The people all over the world who are thinking of and praying for the families of those who were killed or injured, the people of Moncton, and yes, you and your family, reveal the compassion present in the world.

You have caused terror. You have caused anger. You have caused sorrow. You have caused darkness in my city and in my neighbourhood. But you will not cause me to stop feeling safe at home, and you will certainly not stop me from feeling concern, or kindness, or innocence, or compassion. It is as Martin Luther King, Jr. stated:

“Darkness cannot drive out darkness; only light can do that. Hate cannot drive out hate; only love can do that.”

And so, I will continue to sit in my house, with the blinds closed and the choppers circling, and wait. The darkness you have caused is temporary. It is only a matter of time until I will be able to open the blinds and let the light in again


  1. I'm so sorry that you and your community went through something so terrifying. Thank goodness he has been caught and praying for all of your healing.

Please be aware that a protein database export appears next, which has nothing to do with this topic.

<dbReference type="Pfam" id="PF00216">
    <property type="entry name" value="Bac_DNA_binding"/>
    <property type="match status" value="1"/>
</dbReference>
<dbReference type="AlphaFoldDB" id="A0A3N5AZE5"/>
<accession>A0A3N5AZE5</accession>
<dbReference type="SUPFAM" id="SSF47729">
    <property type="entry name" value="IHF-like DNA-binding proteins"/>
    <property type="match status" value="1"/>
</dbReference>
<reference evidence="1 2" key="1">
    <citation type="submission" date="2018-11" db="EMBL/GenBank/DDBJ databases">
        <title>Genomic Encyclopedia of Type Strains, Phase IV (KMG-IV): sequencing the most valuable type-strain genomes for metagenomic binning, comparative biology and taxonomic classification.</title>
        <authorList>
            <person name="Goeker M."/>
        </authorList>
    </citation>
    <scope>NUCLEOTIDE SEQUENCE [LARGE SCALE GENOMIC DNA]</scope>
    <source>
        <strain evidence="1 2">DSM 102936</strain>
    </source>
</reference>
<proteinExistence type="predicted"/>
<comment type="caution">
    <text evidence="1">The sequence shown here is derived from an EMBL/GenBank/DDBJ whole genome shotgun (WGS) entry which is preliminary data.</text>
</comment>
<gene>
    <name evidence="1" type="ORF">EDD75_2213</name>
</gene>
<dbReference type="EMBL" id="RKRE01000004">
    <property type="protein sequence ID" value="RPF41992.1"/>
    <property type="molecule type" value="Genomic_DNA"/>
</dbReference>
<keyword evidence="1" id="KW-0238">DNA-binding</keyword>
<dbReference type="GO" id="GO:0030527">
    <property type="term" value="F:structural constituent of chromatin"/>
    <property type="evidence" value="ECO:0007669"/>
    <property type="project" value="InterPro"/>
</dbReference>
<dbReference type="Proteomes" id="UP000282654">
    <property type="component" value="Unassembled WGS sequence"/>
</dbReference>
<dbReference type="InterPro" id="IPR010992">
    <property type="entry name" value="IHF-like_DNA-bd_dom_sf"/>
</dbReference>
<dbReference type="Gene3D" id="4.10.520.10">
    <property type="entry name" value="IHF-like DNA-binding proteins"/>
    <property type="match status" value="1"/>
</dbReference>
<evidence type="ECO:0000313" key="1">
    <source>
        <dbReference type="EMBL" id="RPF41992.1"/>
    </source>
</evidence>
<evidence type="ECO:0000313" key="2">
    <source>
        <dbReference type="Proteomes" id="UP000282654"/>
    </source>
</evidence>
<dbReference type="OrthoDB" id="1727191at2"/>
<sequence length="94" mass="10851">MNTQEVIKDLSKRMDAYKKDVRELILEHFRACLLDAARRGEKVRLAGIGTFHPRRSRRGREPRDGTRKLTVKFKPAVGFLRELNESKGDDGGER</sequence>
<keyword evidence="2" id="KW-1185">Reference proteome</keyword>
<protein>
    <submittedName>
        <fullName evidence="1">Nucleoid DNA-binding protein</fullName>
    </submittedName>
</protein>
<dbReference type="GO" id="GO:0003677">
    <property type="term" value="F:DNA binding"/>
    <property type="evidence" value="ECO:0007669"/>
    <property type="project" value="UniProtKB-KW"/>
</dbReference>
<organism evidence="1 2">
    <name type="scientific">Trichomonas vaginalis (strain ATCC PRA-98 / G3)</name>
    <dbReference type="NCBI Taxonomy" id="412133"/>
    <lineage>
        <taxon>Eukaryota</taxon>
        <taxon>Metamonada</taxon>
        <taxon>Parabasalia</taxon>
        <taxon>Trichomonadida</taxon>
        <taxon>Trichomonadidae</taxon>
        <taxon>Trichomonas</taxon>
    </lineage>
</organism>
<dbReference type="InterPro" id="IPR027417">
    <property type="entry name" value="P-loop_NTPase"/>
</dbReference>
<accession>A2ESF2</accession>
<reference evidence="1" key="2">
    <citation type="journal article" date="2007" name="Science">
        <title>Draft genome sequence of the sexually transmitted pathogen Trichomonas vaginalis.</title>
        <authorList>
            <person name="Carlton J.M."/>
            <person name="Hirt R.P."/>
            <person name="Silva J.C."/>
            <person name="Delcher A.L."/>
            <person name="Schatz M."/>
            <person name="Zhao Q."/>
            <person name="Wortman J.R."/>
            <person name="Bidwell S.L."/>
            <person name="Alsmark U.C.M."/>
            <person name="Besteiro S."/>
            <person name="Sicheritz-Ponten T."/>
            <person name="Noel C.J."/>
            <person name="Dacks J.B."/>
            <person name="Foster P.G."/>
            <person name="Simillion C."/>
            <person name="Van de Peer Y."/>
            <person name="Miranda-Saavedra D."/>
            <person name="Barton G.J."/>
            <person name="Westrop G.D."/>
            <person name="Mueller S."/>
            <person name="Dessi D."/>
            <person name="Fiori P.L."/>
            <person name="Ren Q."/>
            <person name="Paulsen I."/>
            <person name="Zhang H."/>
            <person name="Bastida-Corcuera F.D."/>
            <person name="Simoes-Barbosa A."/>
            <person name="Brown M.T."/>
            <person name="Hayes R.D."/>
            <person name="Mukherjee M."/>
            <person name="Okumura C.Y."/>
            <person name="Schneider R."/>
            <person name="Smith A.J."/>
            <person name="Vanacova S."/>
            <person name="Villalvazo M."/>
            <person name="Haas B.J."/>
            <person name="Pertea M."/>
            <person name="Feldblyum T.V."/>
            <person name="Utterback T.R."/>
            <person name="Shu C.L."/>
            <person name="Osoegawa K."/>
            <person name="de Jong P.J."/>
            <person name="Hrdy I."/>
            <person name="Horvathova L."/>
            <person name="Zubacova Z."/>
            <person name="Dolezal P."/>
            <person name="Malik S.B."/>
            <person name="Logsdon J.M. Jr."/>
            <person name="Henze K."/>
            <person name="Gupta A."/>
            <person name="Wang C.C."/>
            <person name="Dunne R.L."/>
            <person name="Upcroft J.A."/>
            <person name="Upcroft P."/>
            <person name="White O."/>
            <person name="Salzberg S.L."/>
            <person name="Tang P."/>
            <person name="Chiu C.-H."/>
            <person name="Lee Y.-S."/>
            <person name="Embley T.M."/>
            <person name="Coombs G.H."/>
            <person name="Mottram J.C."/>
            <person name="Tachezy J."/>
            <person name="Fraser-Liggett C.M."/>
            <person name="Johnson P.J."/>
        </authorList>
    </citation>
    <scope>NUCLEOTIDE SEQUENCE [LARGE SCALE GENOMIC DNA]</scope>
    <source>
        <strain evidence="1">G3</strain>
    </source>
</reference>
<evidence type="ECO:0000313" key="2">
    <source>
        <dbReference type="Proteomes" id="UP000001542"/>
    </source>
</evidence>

2. It hits so much closer to home to hear (or read) a first-hand account of what happened! How terrible! I'm so relieved they found him!

  3. This is such a terrifying ordeal. This lady has indeed said it best...how do we move on from this, how do we keep our faith, joy, innocence in the face of something so horrifying? Trusting in God, holding on to Him, asking Him to help us, protect us...and holding on to the good that is still in this world. We've got to somehow find the light and goodness and continue living. I pray for you and your community's safety and healing.

  4. I read today where two men went into two places in Las Vegas and shot people, then themselves. It's so tragic that we're doing this to ourselves. This was never a concern when I was a child, and I hate that it has to be a concern for my children. It's sad, but like the open note said, thankfully light is the norm, and dark is not.